We Can See Our Path More Clearly . . . 

. . . with good boundaries. 

What do you want to feel? With your partner or spouse? How do you want to feel at work? Regarding money issues? Do you want to experience more contentment? Do you want greater ease in relationships with your parents? Siblings? With your children? Friends? Colleagues? Do you want to have more time? Do you want to feel better about yourself? To know who you are and be that person wherever you go, not changing like a chameleon, or reverting to past versions of yourself when you’re triggered?

When we know what we want to feel, it is easier to be motivated to make it happen!

Boundaries serve us like windows through which we see the path we want to be on. They help us get onto that path, going towards what we want to feel and who we want to be. Then, by maintaining our boundaries, we stay on the path.

Good boundaries keep us focused upon what we want and what we don’t want. We draw the brave perimeters of boundaries ourselves. Enacting clear boundaries helps us to attain what we want to feel in every aspect of our lives! It becomes more and more evident over time that we can only distinguish ourselves by who we are and who we are unfolding to become, not by our circumstances or how others want us to be.  Boundaries help us to see these truths through defined windows.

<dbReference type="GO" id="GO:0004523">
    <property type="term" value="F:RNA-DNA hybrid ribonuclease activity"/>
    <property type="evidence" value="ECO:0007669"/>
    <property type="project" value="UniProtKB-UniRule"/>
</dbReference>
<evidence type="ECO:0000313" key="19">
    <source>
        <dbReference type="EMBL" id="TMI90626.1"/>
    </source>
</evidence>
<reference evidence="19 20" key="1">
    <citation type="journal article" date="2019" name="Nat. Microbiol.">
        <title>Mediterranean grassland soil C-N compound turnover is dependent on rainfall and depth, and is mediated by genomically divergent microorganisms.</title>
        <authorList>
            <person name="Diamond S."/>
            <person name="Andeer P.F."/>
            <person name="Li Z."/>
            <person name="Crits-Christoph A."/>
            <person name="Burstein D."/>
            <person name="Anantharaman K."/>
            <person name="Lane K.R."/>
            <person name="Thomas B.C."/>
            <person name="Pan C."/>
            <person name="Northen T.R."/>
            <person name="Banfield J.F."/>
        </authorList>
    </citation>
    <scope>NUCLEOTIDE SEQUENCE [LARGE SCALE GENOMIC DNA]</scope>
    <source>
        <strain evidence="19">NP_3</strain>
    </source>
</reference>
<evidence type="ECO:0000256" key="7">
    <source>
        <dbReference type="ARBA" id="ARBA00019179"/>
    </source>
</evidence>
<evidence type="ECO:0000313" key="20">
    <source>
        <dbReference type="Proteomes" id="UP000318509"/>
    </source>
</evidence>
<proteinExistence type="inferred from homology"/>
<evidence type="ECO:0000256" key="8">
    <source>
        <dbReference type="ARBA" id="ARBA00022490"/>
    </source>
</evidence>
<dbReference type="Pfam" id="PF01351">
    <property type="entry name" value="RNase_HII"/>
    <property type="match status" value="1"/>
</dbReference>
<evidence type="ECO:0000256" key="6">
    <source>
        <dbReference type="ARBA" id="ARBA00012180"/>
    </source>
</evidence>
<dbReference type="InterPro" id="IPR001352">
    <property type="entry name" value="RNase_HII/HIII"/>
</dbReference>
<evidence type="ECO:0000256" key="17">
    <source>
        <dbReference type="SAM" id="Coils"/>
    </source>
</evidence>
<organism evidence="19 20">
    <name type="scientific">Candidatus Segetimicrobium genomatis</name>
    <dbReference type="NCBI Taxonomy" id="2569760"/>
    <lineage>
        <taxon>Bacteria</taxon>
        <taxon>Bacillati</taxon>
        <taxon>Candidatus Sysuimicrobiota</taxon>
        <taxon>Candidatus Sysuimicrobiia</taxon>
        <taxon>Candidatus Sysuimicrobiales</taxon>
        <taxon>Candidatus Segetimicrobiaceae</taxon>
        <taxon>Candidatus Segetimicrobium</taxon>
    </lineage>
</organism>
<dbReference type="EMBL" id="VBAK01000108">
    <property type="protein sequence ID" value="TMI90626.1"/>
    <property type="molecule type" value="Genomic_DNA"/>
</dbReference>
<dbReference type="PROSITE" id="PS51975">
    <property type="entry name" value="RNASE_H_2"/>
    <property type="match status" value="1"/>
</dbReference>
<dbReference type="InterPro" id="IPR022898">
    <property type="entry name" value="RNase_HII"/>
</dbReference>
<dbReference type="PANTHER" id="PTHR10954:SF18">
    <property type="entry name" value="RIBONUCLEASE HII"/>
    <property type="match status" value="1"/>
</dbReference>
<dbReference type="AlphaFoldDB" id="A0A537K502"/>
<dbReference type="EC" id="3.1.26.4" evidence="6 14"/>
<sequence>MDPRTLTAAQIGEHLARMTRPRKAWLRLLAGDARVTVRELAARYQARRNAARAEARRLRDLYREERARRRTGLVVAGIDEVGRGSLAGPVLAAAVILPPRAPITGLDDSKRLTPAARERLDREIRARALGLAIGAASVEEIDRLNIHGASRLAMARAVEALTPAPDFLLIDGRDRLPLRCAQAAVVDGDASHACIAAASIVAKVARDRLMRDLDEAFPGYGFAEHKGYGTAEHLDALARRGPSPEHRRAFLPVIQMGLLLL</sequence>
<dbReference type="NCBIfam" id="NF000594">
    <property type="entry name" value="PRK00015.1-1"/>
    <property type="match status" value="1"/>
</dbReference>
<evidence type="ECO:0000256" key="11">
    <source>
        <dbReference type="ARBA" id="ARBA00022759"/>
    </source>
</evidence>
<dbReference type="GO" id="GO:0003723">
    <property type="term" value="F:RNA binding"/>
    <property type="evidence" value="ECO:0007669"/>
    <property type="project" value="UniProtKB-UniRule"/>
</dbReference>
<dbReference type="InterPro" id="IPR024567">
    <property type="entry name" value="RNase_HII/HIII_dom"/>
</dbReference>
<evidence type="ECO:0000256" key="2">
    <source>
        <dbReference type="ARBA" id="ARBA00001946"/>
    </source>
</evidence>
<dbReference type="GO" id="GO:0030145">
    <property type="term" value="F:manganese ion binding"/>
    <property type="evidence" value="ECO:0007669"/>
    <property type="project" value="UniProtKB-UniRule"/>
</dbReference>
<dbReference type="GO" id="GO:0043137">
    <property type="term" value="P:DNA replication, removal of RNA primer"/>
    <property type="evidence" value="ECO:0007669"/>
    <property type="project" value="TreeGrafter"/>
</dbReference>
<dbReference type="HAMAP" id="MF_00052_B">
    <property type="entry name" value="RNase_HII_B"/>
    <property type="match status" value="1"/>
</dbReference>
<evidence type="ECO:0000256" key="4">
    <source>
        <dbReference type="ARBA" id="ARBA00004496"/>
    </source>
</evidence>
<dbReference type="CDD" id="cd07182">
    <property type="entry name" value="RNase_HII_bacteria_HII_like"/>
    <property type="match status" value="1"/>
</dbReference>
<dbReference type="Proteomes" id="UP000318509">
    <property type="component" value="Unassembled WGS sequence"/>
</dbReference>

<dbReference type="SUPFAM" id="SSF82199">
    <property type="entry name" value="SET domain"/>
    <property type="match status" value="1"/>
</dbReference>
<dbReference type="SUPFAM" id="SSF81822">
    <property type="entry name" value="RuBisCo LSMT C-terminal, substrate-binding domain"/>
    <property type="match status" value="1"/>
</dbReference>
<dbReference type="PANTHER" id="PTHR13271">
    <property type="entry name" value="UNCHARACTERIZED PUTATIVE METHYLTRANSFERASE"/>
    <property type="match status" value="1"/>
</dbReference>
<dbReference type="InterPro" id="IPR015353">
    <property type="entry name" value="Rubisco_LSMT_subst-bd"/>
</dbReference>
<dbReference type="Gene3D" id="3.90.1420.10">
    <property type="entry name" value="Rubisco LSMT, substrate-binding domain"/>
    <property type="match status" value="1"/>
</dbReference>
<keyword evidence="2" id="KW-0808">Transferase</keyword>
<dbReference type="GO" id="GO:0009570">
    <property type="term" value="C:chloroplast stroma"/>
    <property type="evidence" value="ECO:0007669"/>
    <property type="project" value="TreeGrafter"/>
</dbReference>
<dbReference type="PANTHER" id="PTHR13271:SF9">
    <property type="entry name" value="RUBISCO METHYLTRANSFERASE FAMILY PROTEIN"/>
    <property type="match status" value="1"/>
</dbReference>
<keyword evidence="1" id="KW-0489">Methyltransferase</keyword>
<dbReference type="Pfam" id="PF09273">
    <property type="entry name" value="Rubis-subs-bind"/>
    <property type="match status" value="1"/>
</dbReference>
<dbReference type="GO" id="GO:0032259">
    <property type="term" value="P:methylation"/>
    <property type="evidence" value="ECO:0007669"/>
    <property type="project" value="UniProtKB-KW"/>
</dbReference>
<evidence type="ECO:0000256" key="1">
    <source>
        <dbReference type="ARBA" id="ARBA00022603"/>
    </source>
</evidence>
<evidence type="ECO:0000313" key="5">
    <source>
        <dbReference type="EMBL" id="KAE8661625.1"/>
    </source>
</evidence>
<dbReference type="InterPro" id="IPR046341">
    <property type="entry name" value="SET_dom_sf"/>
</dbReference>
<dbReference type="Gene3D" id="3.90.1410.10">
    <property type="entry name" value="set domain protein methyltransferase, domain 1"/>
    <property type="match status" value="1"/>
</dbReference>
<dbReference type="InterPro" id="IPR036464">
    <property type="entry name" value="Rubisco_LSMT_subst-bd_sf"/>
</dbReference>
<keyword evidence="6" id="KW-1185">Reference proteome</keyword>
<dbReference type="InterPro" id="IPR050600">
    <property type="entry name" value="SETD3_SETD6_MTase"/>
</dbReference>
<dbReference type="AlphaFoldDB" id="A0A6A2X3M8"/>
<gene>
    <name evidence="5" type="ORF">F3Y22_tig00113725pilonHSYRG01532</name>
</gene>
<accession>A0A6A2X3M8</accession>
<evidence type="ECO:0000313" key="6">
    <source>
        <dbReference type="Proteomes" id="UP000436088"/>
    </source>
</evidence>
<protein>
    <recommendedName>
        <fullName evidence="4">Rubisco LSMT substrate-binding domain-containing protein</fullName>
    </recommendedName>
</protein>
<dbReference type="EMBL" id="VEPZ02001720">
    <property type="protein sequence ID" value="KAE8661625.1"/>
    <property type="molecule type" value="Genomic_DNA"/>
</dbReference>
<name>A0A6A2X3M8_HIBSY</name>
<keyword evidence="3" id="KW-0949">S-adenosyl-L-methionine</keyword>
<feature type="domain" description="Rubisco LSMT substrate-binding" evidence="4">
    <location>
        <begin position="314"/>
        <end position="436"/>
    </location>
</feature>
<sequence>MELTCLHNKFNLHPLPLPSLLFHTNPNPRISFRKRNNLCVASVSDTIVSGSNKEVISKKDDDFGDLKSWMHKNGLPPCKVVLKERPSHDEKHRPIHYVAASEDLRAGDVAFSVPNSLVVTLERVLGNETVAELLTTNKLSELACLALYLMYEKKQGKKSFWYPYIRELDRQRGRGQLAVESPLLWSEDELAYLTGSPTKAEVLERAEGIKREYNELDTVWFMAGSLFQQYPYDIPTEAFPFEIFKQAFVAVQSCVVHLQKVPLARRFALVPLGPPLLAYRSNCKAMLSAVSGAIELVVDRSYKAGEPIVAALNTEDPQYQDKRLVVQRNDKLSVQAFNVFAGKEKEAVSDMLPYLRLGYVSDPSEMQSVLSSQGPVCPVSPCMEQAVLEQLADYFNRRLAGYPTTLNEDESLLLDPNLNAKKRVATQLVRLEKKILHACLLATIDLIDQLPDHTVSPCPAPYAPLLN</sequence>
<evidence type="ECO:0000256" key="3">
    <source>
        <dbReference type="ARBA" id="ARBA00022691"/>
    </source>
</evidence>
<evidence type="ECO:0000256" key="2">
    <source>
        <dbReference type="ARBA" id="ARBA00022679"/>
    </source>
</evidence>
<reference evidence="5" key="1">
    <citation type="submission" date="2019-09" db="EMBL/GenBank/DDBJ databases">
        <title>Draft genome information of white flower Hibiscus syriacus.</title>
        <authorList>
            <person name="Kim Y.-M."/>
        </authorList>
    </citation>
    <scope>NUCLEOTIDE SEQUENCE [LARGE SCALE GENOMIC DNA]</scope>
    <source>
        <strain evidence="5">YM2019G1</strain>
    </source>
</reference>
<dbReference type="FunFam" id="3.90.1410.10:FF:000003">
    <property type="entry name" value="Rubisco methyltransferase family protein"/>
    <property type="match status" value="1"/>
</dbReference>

Awareness of what we want to feel keeps us heart-focused, motivating us to do the hard work of teasing out what our boundaries need to be then handling the discomfort of stepping onto the assertive paths that will lead us there. It is almost always uncomfortable to set boundaries, but the reward is ultimately serenity. For example, if you want to feel happier and you commit to greater happiness, you begin to notice the thoughts and behaviors that lead you away from happiness into drama, anxiety, or negative thinking. You become aware of the discomfort you’re experiencing and allow it, instead of attempting to fix it or avoid it with a substance or any compulsive behavior. Knowing you want to feel some peace, you move towards the golden light rays of peace, then you enjoy the warmth of that peace that you find.

When we can “stay” with our discomfort temporarily, being in our bodies with it, we actually feel better more quickly. It’s transformative. It may seem paradoxical that by thoroughly allowing our pain as it arises we can experience more of the happiness we want to feel, but it’s true.

Try this. Think about a boundary you need to set but are reluctant to.

Feel your discomfort, saturating yourself with the unpleasantness of it. Exhale out with a big outbreath, pause, then inhale.

Pause. Repeat: let out a huge exhale, pause, then inhale, pause, and release that breath.